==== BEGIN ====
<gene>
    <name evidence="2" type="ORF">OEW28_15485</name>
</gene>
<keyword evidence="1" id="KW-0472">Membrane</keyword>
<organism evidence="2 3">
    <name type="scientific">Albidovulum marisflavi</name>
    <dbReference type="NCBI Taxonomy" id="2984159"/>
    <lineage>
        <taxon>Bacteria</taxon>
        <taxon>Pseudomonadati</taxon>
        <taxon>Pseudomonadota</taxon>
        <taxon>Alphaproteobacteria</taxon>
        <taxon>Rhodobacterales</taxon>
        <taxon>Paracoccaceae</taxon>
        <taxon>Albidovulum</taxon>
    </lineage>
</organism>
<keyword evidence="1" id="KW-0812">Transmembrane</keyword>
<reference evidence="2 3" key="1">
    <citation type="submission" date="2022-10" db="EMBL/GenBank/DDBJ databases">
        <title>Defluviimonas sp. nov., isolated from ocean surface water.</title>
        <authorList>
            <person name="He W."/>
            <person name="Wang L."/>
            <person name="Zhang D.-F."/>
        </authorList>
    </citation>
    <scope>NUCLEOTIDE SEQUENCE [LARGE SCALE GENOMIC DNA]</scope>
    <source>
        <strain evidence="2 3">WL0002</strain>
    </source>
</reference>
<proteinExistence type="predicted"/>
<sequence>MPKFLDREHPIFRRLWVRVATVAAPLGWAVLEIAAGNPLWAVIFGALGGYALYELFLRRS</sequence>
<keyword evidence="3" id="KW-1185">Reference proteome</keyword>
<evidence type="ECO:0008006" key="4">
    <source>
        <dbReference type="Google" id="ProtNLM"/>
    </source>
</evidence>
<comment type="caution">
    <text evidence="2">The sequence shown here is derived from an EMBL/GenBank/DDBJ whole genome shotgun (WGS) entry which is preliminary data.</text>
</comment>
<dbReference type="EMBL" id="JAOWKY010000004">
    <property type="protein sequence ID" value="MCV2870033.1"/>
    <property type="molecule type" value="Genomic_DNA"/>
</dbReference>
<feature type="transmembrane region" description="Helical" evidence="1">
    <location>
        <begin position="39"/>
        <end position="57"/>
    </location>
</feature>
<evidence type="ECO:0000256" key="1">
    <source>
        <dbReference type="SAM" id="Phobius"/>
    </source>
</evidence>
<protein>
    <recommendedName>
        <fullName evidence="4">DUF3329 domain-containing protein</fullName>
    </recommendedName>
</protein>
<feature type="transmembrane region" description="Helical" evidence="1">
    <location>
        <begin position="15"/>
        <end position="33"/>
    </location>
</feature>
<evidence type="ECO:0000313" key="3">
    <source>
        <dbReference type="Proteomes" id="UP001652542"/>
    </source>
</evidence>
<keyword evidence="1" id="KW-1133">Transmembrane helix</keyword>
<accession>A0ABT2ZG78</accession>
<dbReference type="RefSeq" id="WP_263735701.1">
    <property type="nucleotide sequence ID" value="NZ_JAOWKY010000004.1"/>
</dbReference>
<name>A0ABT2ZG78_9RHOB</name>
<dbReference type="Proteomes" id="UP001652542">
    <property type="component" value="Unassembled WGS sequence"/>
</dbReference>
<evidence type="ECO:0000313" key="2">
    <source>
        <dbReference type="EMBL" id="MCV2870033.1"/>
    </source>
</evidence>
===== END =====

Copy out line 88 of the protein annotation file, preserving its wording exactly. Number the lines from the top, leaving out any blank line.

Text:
</evidence>